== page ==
Morgan Stanley | The global manufacturing PMI moderated in November to 53.7 after reaching the peak of the cycle in October (54.3), but even so it is still well above the last 10 years average. In addition 86% of the PMIs that make it up are still in expansion territory. The PMIs are sequential indicators so it is quite normal to see this moderation after the strong rebound. The exception has been China, where the figure rose to 52.1, reaching a new high after the Covid shock.
On the other hand, it should be noted that the sub-components of PMIs can be considered leading indicators. In this sense, new orders also moderated to 56 points compared to 57.5 in October, but new exports recorded the third consecutive month of expansion (53.1 against 52.7), which suggests more room for improvement in the global trade cycle.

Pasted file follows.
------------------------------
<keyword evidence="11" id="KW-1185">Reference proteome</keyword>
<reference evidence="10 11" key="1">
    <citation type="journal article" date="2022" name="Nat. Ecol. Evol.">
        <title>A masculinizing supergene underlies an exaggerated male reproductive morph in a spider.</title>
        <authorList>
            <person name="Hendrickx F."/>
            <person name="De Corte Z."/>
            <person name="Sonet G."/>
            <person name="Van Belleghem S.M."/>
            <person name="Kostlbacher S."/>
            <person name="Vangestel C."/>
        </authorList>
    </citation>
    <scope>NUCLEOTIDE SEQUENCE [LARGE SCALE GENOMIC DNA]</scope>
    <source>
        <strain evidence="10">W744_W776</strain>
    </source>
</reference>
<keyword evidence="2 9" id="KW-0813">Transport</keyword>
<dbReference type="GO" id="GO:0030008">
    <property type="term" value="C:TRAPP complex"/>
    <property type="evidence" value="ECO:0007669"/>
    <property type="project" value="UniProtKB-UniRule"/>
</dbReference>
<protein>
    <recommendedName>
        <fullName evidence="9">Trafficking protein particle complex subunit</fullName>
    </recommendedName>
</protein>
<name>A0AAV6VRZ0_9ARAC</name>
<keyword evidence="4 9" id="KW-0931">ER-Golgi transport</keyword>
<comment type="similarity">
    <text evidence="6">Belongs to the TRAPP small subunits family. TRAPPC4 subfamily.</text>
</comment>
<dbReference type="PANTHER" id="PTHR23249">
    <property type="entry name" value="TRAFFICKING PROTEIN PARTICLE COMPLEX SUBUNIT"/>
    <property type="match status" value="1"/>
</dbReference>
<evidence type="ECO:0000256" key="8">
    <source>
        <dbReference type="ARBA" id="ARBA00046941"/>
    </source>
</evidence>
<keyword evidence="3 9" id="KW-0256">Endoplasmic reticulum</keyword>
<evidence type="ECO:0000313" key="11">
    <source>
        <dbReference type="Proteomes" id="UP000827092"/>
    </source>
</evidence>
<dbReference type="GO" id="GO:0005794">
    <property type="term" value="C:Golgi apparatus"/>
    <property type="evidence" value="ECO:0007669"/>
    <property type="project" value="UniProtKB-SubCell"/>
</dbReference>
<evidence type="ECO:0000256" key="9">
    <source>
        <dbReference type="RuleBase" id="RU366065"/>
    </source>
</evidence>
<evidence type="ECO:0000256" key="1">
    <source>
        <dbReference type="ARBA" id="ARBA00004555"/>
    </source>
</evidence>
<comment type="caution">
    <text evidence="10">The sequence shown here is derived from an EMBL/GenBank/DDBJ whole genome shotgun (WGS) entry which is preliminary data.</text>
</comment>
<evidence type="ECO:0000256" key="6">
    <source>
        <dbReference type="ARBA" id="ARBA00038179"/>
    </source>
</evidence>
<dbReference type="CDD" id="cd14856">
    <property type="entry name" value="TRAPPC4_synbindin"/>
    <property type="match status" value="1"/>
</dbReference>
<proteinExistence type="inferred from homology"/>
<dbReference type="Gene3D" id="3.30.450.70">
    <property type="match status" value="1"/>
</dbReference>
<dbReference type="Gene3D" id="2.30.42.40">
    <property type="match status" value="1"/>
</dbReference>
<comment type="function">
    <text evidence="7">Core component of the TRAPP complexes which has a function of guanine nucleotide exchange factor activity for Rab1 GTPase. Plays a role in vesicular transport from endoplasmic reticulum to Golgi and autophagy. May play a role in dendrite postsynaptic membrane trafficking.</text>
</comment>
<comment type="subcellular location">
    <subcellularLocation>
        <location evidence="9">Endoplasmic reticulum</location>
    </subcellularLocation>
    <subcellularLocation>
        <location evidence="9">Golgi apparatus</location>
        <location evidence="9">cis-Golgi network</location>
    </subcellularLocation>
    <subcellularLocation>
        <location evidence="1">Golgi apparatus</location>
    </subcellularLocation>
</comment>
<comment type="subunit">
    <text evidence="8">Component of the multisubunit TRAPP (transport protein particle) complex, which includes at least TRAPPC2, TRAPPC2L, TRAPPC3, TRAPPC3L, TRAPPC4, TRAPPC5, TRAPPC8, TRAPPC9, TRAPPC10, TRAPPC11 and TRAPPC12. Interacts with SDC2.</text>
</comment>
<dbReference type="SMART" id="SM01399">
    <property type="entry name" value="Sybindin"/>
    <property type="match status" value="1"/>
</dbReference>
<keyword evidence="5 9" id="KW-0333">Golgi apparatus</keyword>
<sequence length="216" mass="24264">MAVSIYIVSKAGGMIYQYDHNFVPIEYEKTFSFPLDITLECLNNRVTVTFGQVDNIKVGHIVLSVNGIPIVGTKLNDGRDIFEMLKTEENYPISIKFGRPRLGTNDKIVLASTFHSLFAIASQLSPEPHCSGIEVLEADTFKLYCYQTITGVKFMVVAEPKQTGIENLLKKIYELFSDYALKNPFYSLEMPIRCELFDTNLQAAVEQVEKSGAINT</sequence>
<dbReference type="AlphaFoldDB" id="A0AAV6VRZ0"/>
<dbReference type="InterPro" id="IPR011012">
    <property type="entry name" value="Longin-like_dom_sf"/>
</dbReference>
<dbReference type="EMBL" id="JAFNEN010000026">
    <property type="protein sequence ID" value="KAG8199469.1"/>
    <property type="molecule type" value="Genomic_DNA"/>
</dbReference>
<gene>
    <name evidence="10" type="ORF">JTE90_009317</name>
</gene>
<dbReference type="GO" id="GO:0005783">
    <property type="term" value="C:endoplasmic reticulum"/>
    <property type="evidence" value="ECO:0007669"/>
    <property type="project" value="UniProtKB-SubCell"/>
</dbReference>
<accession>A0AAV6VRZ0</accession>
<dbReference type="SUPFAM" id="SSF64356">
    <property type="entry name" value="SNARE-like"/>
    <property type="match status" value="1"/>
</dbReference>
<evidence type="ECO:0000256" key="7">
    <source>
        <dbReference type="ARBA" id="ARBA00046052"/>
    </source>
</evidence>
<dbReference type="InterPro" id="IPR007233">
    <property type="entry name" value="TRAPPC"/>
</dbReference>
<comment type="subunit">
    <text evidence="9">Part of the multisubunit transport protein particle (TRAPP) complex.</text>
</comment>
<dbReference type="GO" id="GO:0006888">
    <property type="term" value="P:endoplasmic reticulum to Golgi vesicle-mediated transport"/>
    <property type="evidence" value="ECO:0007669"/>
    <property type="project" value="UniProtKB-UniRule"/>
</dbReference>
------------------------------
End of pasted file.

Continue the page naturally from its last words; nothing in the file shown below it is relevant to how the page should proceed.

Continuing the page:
As for services PMIs, in China it improved to 55.7 (vs 55.5 in October), confirming once again that the recovery of the economy is widespread. In the US, this indicator remained stable around 58. In the Eurozone, the return of mobility restrictions has caused the services PMI to fall to 41.3, close to the May-June levels (although the manufacturing PMI has held at 53.8).
Among the Eurozone’s main economies, all services PMIs fell back in November, to levels below the 50-point threshold. The biggest drop was in France , where the indicator plummeted 7.7 points to 38.8 (vs. 46.5 points in October). In Germany, it fell to 46 points, compared to 49.5 the previous month. In Italy, it decreased significantly by 7.3 points to 39.4 (vs. 46.7 points in October). And in Spain, the fall in the services PMI was lower than its European counterparts, down to 39.5 (-1.9 points compared to the previous month).
With the restrictions in place in most developed countries, we expect services PMIs to remain weak in the coming months before rebounding when those limitations are lifted.